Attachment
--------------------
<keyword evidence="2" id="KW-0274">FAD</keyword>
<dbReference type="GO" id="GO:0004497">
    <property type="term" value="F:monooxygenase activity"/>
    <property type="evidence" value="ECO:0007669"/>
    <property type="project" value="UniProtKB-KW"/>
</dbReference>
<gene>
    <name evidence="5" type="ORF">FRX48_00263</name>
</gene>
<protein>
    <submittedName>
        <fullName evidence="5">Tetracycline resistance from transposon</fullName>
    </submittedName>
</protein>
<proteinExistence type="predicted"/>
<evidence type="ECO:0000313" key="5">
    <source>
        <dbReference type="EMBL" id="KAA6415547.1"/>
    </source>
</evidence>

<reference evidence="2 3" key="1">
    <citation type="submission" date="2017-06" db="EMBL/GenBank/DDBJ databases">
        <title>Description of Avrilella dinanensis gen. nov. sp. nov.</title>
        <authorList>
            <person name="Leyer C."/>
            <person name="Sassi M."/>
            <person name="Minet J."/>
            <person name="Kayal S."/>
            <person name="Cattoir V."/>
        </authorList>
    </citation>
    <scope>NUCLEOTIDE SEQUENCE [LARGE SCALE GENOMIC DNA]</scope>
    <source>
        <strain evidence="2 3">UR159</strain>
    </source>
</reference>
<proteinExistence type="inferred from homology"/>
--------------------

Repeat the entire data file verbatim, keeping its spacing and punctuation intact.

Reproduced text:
<keyword evidence="2" id="KW-0274">FAD</keyword>
<dbReference type="GO" id="GO:0004497">
    <property type="term" value="F:monooxygenase activity"/>
    <property type="evidence" value="ECO:0007669"/>
    <property type="project" value="UniProtKB-KW"/>
</dbReference>
<gene>
    <name evidence="5" type="ORF">FRX48_00263</name>
</gene>
<protein>
    <submittedName>
        <fullName evidence="5">Tetracycline resistance from transposon</fullName>
    </submittedName>
</protein>
<proteinExistence type="predicted"/>
<evidence type="ECO:0000313" key="5">
    <source>
        <dbReference type="EMBL" id="KAA6415547.1"/>
    </source>
</evidence>

<reference evidence="2 3" key="1">
    <citation type="submission" date="2017-06" db="EMBL/GenBank/DDBJ databases">
        <title>Description of Avrilella dinanensis gen. nov. sp. nov.</title>
        <authorList>
            <person name="Leyer C."/>
            <person name="Sassi M."/>
            <person name="Minet J."/>
            <person name="Kayal S."/>
            <person name="Cattoir V."/>
        </authorList>
    </citation>
    <scope>NUCLEOTIDE SEQUENCE [LARGE SCALE GENOMIC DNA]</scope>
    <source>
        <strain evidence="2 3">UR159</strain>
    </source>
</reference>
<proteinExistence type="inferred from homology"/>